Father Rick Frechette from Haiti offered refections on the Sunday Gospels during Lent on this blog. Days before Palm Sunday, a friend and employee at the hospital he attends was shot and killed outside the hospital gate. On this Good Friday he offers this reflection:
“Even though the sun was shining, there were the thick, dark, heavy, invisible clouds of evil overhead,
mocking both the light of day, and the light of God.
This was true both for him and for HIM.
There were expressed threats to kill both HIM and him, uttered in public and private places.
Bad words can pierce ones head worse than a bullet, which at least finishes you off in a matter of minutes.
The words of hate and threat linger, brood and multiply, in the mind and heart, spreading like cancer, and they twist joys into anxieties and confidence into dread.
For HIM the words caused no less than the sweating of blood.
For him, the words caused both fear and a furor.
As for the onlookers, they had lived with killings and threats for so long that one more violent death could not possibly interfere with enjoying a last piece of bread, or delivering the bawdy punchline of a joke they were in the middle of, when the shot was fired.
The onlookers had seen many crucifixions on the hill, they were all the same.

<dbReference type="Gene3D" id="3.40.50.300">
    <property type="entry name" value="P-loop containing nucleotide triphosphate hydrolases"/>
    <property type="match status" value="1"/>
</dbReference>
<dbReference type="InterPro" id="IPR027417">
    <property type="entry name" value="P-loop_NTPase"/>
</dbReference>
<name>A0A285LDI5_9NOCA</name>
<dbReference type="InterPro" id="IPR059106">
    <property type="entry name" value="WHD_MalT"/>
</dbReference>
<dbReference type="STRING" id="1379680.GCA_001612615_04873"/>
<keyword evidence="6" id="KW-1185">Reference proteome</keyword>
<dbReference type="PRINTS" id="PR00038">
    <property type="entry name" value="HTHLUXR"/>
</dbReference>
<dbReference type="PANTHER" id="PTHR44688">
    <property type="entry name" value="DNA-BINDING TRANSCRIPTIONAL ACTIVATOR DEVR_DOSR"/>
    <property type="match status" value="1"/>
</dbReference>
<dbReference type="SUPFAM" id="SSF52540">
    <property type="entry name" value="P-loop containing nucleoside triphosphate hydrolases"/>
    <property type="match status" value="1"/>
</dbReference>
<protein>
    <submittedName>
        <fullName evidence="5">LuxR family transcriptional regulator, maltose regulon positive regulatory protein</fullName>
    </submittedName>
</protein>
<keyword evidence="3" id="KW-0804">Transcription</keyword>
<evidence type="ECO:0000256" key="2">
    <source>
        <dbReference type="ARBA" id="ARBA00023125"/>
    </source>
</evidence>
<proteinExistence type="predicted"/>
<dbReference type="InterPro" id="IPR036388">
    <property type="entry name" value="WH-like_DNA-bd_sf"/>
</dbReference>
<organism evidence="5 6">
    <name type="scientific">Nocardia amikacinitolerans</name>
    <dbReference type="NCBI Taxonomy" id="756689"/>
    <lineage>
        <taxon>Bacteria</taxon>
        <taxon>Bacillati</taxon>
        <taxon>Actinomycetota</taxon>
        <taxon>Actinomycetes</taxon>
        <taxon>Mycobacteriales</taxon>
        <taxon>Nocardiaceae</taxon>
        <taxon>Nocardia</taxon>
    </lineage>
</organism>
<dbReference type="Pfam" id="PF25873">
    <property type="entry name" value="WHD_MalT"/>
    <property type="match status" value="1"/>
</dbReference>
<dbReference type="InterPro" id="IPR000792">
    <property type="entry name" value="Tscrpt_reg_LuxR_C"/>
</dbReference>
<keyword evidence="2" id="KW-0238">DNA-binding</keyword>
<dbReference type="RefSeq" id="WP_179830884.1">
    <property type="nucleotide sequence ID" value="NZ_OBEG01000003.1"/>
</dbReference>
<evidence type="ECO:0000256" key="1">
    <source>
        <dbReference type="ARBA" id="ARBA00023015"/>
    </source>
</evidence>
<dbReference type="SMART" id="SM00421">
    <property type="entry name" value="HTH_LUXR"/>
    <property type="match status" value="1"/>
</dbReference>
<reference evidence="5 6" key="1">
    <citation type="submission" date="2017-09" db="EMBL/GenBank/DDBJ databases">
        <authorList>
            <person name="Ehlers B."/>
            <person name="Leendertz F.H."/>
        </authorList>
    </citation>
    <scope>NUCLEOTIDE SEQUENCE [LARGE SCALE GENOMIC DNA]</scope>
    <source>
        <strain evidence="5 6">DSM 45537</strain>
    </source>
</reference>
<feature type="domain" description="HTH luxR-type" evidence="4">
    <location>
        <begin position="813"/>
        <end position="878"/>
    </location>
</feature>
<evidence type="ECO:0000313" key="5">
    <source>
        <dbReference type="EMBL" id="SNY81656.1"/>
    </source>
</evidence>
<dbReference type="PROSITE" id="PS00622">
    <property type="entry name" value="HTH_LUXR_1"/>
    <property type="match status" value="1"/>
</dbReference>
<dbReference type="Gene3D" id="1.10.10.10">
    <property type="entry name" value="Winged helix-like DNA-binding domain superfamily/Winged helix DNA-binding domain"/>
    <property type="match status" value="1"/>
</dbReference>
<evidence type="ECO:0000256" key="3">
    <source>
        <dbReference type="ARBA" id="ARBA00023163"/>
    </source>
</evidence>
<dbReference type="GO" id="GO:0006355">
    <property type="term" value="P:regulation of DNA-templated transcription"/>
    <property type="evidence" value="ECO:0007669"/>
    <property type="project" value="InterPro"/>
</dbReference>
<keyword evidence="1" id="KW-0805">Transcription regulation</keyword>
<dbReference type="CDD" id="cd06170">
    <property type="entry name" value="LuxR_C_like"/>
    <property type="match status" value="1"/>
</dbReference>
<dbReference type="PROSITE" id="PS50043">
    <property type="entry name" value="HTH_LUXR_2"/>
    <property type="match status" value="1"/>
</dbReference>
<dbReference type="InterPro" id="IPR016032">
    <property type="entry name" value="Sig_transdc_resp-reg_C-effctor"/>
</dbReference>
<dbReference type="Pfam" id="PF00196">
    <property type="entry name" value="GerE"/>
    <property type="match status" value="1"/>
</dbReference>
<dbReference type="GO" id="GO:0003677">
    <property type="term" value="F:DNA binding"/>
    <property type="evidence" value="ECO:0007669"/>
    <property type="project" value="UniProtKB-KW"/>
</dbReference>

They had seen many gunshot dead in the streets, they were all the same.
“Been there, done that. Next.”
But this is not true for little onlookers, children for whom violence sets their gaze, and their hearts, rigid.
How can we soften them?
It was the hour of first vespers, for Palm Sunday 2021.
I was at his funeral, and preparing for HIS week of Holy Memory.
For HIM, the hammer set to the nail was an announcement. Those closest would hear it.
Some would shiver- would you have shivered?
For him, the announcement was a thunderous crack, when the small metal lever struck the bullet. I was near enough to hear it, but I couldn’t.
I was lifting a box of medicines, in front of a large screeching fan.
But as chickens scatter by any blow, some towards and some away
and since our eyes are finely tuned to movement much more than to acuity,
the sight of our staff running in all directions dropped my heart to my feet.
And I ran, heart-footed, toward, and not away.
Chicken, I am not. At least not totally.
For HIM, a lance in the side was the finale, the outflow of the remaining life blood and water.
For him, the side was torn open wide by a flying mini spear.
“We need to cover him. GET A SHEET!”
The children on the street will see a red spotted cloth, rather than his empty eyes and generous entrails.
Long ago, there was nothing to cover HIM, high on the cross.
Two of us preach.
Fr Fitho speaks first, and my eyes wander.
Not for lack of interest in his moving message away from revenge and toward placing confidence in God’s justice,
but because it was impossible not to lock my eyes on the faces of his four small children, in their grief, of his wife on the floor, of his white haired mother lamenting in heart wrenching rhythms’
My turn to preach came.
Full heart, useless tongue.